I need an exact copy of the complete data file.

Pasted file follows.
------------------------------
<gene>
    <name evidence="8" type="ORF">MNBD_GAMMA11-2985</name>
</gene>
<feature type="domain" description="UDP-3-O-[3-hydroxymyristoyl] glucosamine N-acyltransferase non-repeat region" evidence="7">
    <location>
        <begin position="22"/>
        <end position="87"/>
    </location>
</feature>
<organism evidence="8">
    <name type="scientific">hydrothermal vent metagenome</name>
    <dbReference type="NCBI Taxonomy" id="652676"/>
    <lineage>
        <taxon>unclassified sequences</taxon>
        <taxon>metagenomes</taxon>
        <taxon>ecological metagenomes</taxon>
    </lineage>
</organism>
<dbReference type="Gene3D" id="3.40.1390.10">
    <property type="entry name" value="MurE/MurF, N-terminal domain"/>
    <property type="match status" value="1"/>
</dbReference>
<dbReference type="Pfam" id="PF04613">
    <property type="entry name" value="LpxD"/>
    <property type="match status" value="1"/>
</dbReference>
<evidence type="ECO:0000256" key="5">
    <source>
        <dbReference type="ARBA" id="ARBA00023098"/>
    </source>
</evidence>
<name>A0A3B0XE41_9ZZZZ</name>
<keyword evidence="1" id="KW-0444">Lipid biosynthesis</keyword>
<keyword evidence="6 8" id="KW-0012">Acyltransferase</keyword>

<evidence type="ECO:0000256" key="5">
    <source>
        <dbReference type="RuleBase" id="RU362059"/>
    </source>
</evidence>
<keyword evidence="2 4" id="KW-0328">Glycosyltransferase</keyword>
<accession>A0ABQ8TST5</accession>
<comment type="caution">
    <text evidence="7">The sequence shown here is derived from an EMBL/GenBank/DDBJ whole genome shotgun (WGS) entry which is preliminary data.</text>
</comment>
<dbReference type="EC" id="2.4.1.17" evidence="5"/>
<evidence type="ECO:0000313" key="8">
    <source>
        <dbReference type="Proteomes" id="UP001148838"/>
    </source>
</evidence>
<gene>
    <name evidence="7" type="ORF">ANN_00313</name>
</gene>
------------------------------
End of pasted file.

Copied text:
<gene>
    <name evidence="8" type="ORF">MNBD_GAMMA11-2985</name>
</gene>
<feature type="domain" description="UDP-3-O-[3-hydroxymyristoyl] glucosamine N-acyltransferase non-repeat region" evidence="7">
    <location>
        <begin position="22"/>
        <end position="87"/>
    </location>
</feature>
<organism evidence="8">
    <name type="scientific">hydrothermal vent metagenome</name>
    <dbReference type="NCBI Taxonomy" id="652676"/>
    <lineage>
        <taxon>unclassified sequences</taxon>
        <taxon>metagenomes</taxon>
        <taxon>ecological metagenomes</taxon>
    </lineage>
</organism>
<dbReference type="Gene3D" id="3.40.1390.10">
    <property type="entry name" value="MurE/MurF, N-terminal domain"/>
    <property type="match status" value="1"/>
</dbReference>
<dbReference type="Pfam" id="PF04613">
    <property type="entry name" value="LpxD"/>
    <property type="match status" value="1"/>
</dbReference>
<evidence type="ECO:0000256" key="5">
    <source>
        <dbReference type="ARBA" id="ARBA00023098"/>
    </source>
</evidence>
<name>A0A3B0XE41_9ZZZZ</name>
<keyword evidence="1" id="KW-0444">Lipid biosynthesis</keyword>
<keyword evidence="6 8" id="KW-0012">Acyltransferase</keyword>

<evidence type="ECO:0000256" key="5">
    <source>
        <dbReference type="RuleBase" id="RU362059"/>
    </source>
</evidence>
<keyword evidence="2 4" id="KW-0328">Glycosyltransferase</keyword>
<accession>A0ABQ8TST5</accession>
<comment type="caution">
    <text evidence="7">The sequence shown here is derived from an EMBL/GenBank/DDBJ whole genome shotgun (WGS) entry which is preliminary data.</text>
</comment>
<dbReference type="EC" id="2.4.1.17" evidence="5"/>
<evidence type="ECO:0000313" key="8">
    <source>
        <dbReference type="Proteomes" id="UP001148838"/>
    </source>
</evidence>
<gene>
    <name evidence="7" type="ORF">ANN_00313</name>
</gene>